PhD defended at:
What model of religious education is preferred in Indonesia? We distinguish between mono-religious, multi-religious and inter-religious models of religious education, based on the differences in pedagogical aspects (goal; cognitive, effective, and attitudinal aspects; and teaching methods), the normative basis and the societal context in these models of religious education. The preference for the different types of religious education is studied from three points of view: the laws and regulations of the State, the policies of religiously-affiliated schools, and the preferences of students at religiously-affiliated schools.
On the macro-level, we analyse the State’s laws regarding types of religious education, by evaluating Law No. 20/2003, concerning the national system of education (sistem pendidikan nasional). This law is crucial to understanding the State’s preference for a certain type of religious education. The enactment of Law No. 20/2003 has been publicly criticised, primarily regarding the inclusion of religious values in the national system of education, and the State’s intervention regarding the practice of religious education in private schools. Some secular and Christian groups consider this law to be primarily in the interest of the Islamic majority group. Discussions prior to the approval of the law also shed light on the power relations between so-called Islamic groups and secular groups (together with non-Muslim groups). Does the Indonesian government (indirectly) favour Islamic religious communities, as is often assumed? And if they do, in what sense? To what extent are secular and non-Muslim groups’ aspirations accommodated in State laws?
On the meso-level, we discuss the policies of religiously-affiliated schools regarding types of religious education. We study the implementation of religious education in religiously-affiliated secondary schools in three different areas of Indonesia. Each area may be said to be dominantly Muslim, Christian or Hindu, according to the size of the majority religious group in that area.
Religious education is a major factor in religious identity formation. Next to family and peers, religious and educational communities are generally acknowledged to be the principal agents of religious socialisation. Religious education policy consequently influences religious identity formation. What kind of religious identity is enhanced by religious education at religiously-affiliated schools? Are there differences between Muslim, Christian and Hindu schools? Do Islamic schools foster religious identity more than Christian or Hindu schools, as is generally supposed?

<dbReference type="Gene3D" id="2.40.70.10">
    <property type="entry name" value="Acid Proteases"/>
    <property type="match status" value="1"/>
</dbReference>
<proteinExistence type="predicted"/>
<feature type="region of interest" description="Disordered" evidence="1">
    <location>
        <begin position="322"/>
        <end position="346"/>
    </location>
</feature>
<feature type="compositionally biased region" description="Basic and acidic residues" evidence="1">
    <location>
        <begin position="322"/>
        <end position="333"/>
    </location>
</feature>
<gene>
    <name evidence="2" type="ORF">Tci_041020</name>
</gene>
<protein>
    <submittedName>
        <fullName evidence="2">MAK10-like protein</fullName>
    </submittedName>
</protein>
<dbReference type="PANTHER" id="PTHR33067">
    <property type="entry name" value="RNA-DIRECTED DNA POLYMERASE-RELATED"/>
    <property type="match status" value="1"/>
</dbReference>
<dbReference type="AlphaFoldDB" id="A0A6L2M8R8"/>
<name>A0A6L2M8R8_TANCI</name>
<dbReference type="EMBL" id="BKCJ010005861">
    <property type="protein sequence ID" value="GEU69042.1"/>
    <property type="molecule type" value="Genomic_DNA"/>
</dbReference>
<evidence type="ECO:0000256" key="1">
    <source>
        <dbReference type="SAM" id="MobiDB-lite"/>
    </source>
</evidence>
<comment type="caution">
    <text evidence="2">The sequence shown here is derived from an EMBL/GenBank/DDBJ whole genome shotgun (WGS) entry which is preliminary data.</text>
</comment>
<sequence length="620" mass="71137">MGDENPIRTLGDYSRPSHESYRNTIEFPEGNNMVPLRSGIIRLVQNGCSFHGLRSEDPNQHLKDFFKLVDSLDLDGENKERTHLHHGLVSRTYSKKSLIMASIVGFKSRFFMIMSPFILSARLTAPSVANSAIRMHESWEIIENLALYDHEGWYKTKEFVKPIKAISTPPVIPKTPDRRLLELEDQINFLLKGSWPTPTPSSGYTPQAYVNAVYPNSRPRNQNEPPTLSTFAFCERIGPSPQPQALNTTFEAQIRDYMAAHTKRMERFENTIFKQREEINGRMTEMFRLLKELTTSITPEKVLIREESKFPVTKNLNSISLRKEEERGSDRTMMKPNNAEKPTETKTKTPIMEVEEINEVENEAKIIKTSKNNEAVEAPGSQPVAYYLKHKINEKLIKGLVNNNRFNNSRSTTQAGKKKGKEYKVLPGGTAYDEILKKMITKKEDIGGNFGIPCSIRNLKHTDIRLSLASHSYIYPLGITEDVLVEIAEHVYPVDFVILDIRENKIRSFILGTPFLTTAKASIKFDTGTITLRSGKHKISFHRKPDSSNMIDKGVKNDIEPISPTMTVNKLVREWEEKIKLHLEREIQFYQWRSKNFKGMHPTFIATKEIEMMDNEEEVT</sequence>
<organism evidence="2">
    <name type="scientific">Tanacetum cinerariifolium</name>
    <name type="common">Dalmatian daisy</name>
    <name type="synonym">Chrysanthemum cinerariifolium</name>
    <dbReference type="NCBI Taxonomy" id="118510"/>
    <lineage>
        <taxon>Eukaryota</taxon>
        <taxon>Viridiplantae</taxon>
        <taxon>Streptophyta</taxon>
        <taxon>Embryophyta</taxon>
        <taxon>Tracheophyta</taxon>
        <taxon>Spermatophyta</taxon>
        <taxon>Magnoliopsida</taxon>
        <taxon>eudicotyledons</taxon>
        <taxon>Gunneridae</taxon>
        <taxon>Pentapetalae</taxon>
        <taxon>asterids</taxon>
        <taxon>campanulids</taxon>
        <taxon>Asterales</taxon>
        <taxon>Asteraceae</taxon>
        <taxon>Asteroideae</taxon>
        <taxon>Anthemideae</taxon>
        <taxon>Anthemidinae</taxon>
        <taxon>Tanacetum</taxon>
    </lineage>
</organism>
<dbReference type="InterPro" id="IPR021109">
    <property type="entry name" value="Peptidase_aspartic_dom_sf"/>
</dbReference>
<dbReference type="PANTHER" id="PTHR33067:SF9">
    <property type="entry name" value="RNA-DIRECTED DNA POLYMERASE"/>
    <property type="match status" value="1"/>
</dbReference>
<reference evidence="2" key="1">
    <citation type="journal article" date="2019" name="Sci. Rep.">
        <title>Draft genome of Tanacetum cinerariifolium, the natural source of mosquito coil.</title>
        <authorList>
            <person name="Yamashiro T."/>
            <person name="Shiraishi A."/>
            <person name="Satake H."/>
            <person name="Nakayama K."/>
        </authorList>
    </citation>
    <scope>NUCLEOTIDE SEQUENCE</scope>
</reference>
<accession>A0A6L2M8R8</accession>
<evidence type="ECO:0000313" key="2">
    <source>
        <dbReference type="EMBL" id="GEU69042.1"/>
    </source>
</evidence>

There are two actors who influence the policy of a religiously-affiliated school: the State, and the religious community connected with the school. How do these agents exercise their power? Which agent has more influence on school religious education policy? How do school managers and teachers deal with tensions when the expectations of State and religious community conflict? Schools supposedly have the freedom to conduct education independently, and to decide the ‘right thing’ for their students. However, as part of the national system of education, a school should represent the State’s concerns as to how education processes should be carried out, and what materials, curricula and methods are implemented. On the other hand, a school that belongs to a certain religious denomination implies the potential intervention of the religious community in the practice of religious education.
On the micro-level, we analyse student preferences for different types of religious education, based on the students’ personal characteristics and their inter-group attitudes. We compare the understanding of students of different religions regarding different types of religious education. How do Muslim, Christian and Hindu students perceive religious education? If students belong to different religions and live in religious majority or minority situations, does it affect their preference for a certain model of religious education? We then analyse the students’ personal characteristics and inter-group attitudes. Do these differences contribute to student preferences for types of religious educa-tion? Different inter-group attitudes are often shaped by differing responses to religious diversity. On the one hand, religious diversity might give students the opportunity to interact with others. They have more people of different religious backgrounds in their neighbourhood to interact with. But religious diversity may also encourage competition between groups, and induce conflict. These different responses to religious diversity are considered to influence student preference for different types of religious education.